Whenever the phrase "We have conquered the known galaxy" is used -- sometimes by a politician, almost always by a demagogue -- it must be considered hyperbole. The known galaxy, after all, is much larger than the part of the galaxy that has actually been settled by the sentient races, and as knowledge has a tendency to increase faster than civilisation has a tendency to expand, conquering the known galaxy is, according to many, a virtual impossibility. Those who insist on using the phrase "we have conquered the known galaxy" as if it were immutable fact are usually suffering from delusions that make other aspects of their life difficult.
It is far more accurate to say "most areas of space where sentient life has settled and established itself are quite thoroughly conquered." After the discovery of superluminal travel, the races leapt from habitable system to habitable system, settling on the viable worlds and trying to make what use they can of the rest. Centuries of this has resulted in hundreds of thousands of planets that have been thoroughly settled and tamed by two score intelligent races, all living together in various combinations of harmony and discontent.
But even that phrase, however much more accurate it might be, is too forceful if put in its proper perspective: Although hundreds of thousands of planets have been settled by sentient races, that number is hardly worth noting when compared to the projected number of habitable worlds in the galaxy. We have to date settled no more than an eighth of a hundredth of a percent of what Terrans call "the Milky Way," which amounts to little more than the tiniest fraction of one spiral arm.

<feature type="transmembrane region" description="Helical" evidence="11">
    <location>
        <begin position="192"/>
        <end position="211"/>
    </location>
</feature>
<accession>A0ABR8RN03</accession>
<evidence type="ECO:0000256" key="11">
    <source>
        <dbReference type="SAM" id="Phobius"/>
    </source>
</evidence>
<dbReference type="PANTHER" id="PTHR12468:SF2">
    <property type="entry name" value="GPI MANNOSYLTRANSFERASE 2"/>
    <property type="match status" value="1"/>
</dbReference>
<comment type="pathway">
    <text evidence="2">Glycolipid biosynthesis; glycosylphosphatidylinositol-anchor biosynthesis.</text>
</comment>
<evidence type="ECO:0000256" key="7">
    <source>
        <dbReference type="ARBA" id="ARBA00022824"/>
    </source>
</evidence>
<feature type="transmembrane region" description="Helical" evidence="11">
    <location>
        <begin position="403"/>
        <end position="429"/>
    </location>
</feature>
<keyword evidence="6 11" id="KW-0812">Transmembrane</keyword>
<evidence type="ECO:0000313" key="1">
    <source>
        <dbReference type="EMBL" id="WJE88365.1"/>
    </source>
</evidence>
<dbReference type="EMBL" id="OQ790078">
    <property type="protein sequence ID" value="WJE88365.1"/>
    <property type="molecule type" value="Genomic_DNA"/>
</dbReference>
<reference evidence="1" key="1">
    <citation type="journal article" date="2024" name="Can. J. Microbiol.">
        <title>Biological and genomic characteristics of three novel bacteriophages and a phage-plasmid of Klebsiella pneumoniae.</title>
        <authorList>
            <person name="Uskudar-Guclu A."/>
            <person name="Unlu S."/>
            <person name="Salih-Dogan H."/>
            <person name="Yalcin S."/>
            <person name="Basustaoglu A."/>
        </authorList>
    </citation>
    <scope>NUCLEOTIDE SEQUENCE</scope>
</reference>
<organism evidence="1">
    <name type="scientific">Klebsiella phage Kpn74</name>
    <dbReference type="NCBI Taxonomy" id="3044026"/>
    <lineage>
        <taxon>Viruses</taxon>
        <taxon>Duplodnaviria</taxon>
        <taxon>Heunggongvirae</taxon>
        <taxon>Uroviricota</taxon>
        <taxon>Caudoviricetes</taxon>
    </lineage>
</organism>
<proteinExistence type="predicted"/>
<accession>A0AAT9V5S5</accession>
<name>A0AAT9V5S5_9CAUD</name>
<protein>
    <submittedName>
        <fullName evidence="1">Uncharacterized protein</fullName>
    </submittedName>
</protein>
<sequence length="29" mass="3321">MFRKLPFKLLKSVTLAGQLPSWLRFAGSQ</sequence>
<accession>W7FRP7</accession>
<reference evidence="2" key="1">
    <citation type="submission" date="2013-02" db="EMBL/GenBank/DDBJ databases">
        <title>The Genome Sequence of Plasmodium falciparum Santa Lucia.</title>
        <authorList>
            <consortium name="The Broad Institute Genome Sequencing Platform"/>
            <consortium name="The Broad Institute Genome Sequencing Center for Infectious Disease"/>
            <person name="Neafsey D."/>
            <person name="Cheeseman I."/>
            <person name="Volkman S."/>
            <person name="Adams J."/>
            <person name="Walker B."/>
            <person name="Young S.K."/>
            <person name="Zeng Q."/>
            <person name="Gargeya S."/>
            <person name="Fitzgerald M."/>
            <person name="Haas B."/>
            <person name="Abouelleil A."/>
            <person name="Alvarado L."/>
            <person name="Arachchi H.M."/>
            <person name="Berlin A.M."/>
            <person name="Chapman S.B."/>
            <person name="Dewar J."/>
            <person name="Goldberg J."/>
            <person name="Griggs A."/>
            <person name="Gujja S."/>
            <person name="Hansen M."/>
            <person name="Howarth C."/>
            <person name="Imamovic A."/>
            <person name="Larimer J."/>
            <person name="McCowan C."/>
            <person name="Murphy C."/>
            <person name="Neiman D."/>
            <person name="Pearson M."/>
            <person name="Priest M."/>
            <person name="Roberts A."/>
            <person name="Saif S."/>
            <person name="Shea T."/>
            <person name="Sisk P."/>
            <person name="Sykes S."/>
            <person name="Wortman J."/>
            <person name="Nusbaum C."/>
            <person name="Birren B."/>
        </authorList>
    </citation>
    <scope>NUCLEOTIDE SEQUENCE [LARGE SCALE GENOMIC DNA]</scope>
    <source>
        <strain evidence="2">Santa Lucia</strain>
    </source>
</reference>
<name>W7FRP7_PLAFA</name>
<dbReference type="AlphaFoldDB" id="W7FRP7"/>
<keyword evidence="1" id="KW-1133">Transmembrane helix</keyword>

But from another perspective -- the finite perspective of the sentient races that have carved out a niche in a vast sea of stars -- the populated portion of the universe is, as some might say, "plenty large."
The Alliance of Free Worlds, a relatively benign Interstellar Republic, is comprised of more than 75,000 habitable star systems. The Empire of the Radiant Throne, a somewhat less benign theocracy, claims more than 50,000 worlds in the name of the Divine Emperor Elana Torvoo XII. There are half again as many systems claimed by other, smaller interstellar powers, the most notable being the Free Trade Baronies, and then tens of thousands of independent systems, frontier worlds, and inhabited worlds that have been overlooked and forgotten by civilised society...
Taken from An Informal Guide to Known Space, Edition XVI, McPherson/Sovitt Publications.